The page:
Released: 2016, Rat Pak Records
I never really cared for the Ronny Munroe era of Metal Church. There were some decent songs, but it always felt like Ronny was just biding his time until the return of Mike Howe. Sure, it is easy to say that now that it has actually come to pass, but I always felt like Munroe was living on borrowed time. Now, 23 years since Howe last recorded with Metal Church on the excellent HANGING IN THE BALANCE (despite atrocious cover art), he makes a triumphant return on XI.
Fans and discussion boards have long debated who was the better singer: Howe or Wayne. No matter your take, Howe clearly had the upper hand when it came to doubling his voice in high and low harmonies. Howe returns to this tactic on album opener and a highlight track in “Reset.” Vanderhoof supplies traditional metal riffs for what is an excellent beginning for band and fans. Howe wastes no time in demonstrating his arsenal is fully intact, showing no sign of the ravages of age or rust. The next two tracks follow roughly the same up tempo style, with “No Tomorrow” concluding the opening trio and serving as the album’s first single.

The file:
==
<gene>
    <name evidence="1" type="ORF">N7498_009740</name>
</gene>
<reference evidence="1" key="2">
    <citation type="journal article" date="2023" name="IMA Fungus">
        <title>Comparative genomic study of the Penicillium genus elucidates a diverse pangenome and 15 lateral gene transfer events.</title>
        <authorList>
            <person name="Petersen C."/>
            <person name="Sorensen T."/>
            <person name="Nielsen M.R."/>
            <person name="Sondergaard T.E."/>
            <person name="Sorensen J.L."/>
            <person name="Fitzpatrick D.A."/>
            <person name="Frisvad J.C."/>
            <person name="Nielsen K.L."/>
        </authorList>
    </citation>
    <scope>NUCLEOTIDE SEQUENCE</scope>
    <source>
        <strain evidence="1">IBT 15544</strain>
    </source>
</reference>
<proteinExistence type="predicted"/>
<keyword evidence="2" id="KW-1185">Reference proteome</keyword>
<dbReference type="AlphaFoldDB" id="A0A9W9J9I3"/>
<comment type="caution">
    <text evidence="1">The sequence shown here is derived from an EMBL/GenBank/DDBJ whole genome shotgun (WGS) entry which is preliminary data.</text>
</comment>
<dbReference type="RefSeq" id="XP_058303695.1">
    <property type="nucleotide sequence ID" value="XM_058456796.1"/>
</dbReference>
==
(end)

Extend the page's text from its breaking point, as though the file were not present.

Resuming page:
“Signal Path” hearkens back to Metal Church’s uncanny ability to be mid-tempo, melodic and catchy. However, it is the excellent “Sky Falls In” that borrows from HITB’s excellent “Hypnotized” for structure and nostalgia, a brooding and powerful tune that shows Howe’s delivery is so much more potent and studied than Munroe’s. For fans of the band’s thrashier moments, “Needle And Suture” delivers with its triplet chugs and an inspired performance from Howe. Musically, the album came together very quickly, the band finishing XI in under a year from the return of Howe until its release. This usually is a sign of inspiration when an irresistible force enters the equation, as the Howe and Vanderhoof collaboration clearly reveals.
The album sounds great too, the production avoiding some of the modern loudness clichés. Yes, like many MC albums, there are some moments of filler, but mostly this is an album full of good songs that should satisfy many fans that endured the lean years before Howe’s return. It’s also great to see the band getting the recognition it deserves, with XI hitting 57 on the Billboard top 200 charts and Metal Church at long last being sought for festivals and tours rather than obscurity. Hail, the return of Mike Howe, for there is no denying he is the catalyst that has sparked Vanderhoof and band to reach for greater heights.